Name of food item      

Directions: Examine the “Nutrition Facts” labels of a variety of food items. You need to select five different types of food. Try to get some that contain fats, protein and carbohydrates.  Don’t use things like water, or candy which will have very simple labels.


Write down the information for each food item in the chart below then answer the questions in complete sentences.





Name of Food ItemServing Size (in g)


Total number of calories


Total Fat (lipids in g)


Total Carbohydrates (in g)


Total Protein (in g)


















Look carefully at the Carbohydrates in one or more of the labels.  You will see a listing for “Total Carbohydrate”, ‘Dietary Fiber” and “Sugars”.  Review the material in Chapter 2 if needed and answer the following questions.


  1. We know that carbohydrates typically fall into three size classes: monosaccharides, disaccharides and poly saccharides.
    1. Which of these types do “sugars” fall into?
    2. Which of these types do “Dietary Fiber” fall into?
    3. Using the sample label from above, there are 6g of Fiber, and 6g of Sugars, but 26g of Carbohydrates. What type of carbohydrate make up the ‘missing’ 14g of carbohydrate?
  2. What is the main difference, in terms of nutrition, between fiber, which is listed separately, and the rest of the carbohydrates?


Find a label that lists each of the types of fats (use this one if needed) and look carefully at the Fats in one or more of the labels.  You will see a listing for “Total Fat”, ‘Saturated Fat” and “Trans Fat”.  Review the material in Chapter 2 if needed and answer the following questions.


  1. Which foods contained the most lipids (fat) per serving?
  2. Does the Total fat equal the Trans fats + saturated fat?
  3. If not, what is the other type of fat?
  4. What is the difference between a saturated fat and an unsaturated fat? Draw a picture that illustrates the difference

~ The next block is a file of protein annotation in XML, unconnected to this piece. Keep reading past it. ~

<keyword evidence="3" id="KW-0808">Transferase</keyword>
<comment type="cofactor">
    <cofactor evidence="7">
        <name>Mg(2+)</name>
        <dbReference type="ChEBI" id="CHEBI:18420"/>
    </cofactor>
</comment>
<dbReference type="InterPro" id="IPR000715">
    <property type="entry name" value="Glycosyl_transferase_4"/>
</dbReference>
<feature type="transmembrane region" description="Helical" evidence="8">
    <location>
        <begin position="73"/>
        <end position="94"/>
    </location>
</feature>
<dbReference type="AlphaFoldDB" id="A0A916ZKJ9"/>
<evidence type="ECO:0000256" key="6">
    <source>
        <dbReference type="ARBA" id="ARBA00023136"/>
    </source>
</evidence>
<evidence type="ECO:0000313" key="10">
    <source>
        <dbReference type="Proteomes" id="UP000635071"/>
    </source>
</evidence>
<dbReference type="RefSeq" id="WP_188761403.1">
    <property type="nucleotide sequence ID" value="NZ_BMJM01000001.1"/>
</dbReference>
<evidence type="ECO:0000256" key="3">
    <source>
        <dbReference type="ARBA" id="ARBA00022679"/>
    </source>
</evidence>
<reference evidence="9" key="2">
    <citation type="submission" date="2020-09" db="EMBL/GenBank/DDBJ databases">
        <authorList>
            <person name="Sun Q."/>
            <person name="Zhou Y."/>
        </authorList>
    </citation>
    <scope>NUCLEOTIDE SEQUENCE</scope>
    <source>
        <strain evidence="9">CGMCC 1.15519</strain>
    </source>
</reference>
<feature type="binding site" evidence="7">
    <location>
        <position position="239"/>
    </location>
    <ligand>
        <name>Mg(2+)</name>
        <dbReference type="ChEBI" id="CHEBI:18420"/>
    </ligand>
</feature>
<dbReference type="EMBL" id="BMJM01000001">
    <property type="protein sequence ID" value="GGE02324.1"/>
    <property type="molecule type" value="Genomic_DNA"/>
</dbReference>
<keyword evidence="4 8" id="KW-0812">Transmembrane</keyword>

5. Are Trans fats saturated or unsaturated? (This is a tricky question!)
  6. There is no recommended % Daily Value for trans fats. Why do you think that is and what is the recommendation from Dietary trans fats in our diets?



Find a label that has some Protein AND contains no animal products (use this one from garbanzo beans if needed).


  1. Which foods contained the most protein per serving?
  2. How many grams of Protein are in 1 serving?
  3. Look at the ingredient list (should be somewhere on the label) and look to see if this product contains any animal products (egg, milk, butter, gelatin etc). If there are no animal products, where does the protein come from?



Food labels list the number of calories in a food.  Calories come from burning macromolecules in our cells to make ATP (a form of chemical energy).  Look at the bottom of the label [6] and answer the following questions.


  1. Which of the macromolecule provides the most calories per gram?
  2. You can calculate the “calorie density” of a food by dividing the total calories per serving by the weight of 1 serving. Do this math on your 5 labels and record your answers here:


Name of Food ItemCalorie density (cal/g)










  1. Which food had the highest calorie density?
  2. Why do you think this food is calorie dense?